GRANT HELPS TO PRO­VIDE FOOD

The Sunday Independent - - METRO - | ROLAND MPOFU

AN UN­EM­PLOYED Soweto mother of two is grate­ful for the child sup­port grant and school feed­ing scheme help­ing put food on the ta­ble. But she said she would like the so­cial grant to be in­creased.

Puse­letso Mokoena, 24, from Or­lando East in Soweto has two boys aged 6 and 8. They at­tend nearby Ler­a­tong Pri­mary School which pro­vides break­fast and lunch. “The feed­ing scheme is help­ful a lot. It saves me the lit­tle money I get (so­cial grant) be­cause some­times they don’t have to carry pocket money or lunch boxes,” said Mokoena.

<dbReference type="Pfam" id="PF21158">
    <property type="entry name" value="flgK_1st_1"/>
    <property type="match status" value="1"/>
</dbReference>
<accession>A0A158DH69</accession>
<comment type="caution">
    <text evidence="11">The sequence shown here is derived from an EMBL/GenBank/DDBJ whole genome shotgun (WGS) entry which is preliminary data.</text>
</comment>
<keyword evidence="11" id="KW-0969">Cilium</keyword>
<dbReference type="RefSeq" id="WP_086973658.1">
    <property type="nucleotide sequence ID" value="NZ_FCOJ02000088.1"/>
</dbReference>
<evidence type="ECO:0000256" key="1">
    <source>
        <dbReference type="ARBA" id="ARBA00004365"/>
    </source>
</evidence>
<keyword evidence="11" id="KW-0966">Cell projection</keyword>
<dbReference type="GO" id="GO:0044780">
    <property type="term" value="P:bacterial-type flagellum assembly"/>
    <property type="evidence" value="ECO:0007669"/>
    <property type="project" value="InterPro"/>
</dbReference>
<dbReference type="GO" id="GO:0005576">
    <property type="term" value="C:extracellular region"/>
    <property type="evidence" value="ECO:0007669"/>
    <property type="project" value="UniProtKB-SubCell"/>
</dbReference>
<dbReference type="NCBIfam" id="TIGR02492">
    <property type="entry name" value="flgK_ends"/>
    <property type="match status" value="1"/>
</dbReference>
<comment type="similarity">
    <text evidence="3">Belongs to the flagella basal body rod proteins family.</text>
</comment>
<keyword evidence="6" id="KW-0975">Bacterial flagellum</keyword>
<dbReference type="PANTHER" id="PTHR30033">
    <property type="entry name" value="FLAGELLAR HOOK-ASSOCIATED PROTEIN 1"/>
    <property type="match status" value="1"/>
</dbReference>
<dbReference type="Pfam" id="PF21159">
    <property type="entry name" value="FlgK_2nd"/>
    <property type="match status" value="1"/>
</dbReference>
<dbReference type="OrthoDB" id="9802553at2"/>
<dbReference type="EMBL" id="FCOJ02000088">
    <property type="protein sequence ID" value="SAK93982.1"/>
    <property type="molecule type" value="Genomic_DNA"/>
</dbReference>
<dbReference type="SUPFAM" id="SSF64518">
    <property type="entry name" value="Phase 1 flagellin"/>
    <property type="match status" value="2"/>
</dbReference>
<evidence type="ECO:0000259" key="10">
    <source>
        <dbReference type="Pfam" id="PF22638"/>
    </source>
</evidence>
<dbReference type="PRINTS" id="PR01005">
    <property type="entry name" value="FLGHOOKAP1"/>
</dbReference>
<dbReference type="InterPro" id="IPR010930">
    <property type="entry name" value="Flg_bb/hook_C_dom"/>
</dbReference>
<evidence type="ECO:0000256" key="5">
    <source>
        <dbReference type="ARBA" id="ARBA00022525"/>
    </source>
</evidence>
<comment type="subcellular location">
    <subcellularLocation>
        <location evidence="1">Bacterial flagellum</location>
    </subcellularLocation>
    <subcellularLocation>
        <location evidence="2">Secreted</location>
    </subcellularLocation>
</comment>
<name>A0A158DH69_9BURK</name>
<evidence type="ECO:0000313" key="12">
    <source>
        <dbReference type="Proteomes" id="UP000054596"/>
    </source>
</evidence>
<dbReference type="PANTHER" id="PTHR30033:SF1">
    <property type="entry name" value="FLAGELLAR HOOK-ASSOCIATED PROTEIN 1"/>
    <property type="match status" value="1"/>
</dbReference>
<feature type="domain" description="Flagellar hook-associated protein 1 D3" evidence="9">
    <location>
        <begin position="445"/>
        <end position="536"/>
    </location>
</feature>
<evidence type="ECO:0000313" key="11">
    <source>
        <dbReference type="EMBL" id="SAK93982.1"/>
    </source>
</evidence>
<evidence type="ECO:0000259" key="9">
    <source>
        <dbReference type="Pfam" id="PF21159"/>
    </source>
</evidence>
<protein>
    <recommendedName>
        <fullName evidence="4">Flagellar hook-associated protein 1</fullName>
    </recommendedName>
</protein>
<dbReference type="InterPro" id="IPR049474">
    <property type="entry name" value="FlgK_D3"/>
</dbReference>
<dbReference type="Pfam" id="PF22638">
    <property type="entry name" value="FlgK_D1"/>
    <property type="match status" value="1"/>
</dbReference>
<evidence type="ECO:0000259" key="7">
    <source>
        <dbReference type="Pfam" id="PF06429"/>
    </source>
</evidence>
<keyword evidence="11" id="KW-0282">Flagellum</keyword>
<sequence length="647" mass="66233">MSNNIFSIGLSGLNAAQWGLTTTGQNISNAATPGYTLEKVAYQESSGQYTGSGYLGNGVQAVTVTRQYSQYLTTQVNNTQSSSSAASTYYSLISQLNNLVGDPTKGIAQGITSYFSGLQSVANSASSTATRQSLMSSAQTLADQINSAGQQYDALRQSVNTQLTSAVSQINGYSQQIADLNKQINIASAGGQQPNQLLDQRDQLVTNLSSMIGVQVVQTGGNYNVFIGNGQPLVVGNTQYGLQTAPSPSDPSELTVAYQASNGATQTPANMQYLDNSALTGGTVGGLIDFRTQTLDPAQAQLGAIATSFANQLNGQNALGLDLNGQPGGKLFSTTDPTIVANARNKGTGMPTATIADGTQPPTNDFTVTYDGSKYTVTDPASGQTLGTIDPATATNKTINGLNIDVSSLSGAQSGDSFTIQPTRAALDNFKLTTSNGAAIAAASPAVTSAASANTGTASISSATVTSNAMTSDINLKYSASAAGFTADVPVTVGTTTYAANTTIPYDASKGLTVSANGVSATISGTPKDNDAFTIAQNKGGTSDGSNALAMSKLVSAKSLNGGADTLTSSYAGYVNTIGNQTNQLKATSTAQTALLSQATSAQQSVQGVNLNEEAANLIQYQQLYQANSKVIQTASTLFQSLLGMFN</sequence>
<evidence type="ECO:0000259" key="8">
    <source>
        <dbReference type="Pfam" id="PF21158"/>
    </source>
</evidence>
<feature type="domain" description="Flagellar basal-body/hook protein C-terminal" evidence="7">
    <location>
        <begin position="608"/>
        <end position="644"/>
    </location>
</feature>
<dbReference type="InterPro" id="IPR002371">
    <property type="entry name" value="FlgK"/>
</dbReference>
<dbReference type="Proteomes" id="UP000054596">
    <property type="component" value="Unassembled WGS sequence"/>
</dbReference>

“This money is okay to get but I can’t af­ford to buy school uni­forms for them. I can­not even buy them warm clothes in win­ter. So what I try to do is to buy them clothes on a six-month lay bye. I wish the money can be in­creased to R600 per child (per month).”

Life be­comes more dif­fi­cult when schools close and there are no free meals for the two boys. “The money gets fin­ished and it be­comes dif­fi­cult. I make sure flour is al­ways avail­able to bake home­made bread which we eat for break­fast and lunch. At times we go with­out a meal.”

Mokoena said she tried to stretch the so­cial grant as far as pos­si­ble. “For my two boys I get R820 per month. I spend R200 on (cloth­ing) lay byes, R390 on food, R80 on toi­letries, R50 on pocket money and R100 for other things we might need dur­ing the month.”

Mokoena, who lives with her five sib­lings, has been look­ing for a job for years, but she has now given up. “What I do once a week is col­lect dust­bins in my area and clean them up and that is how I make a liv­ing.”

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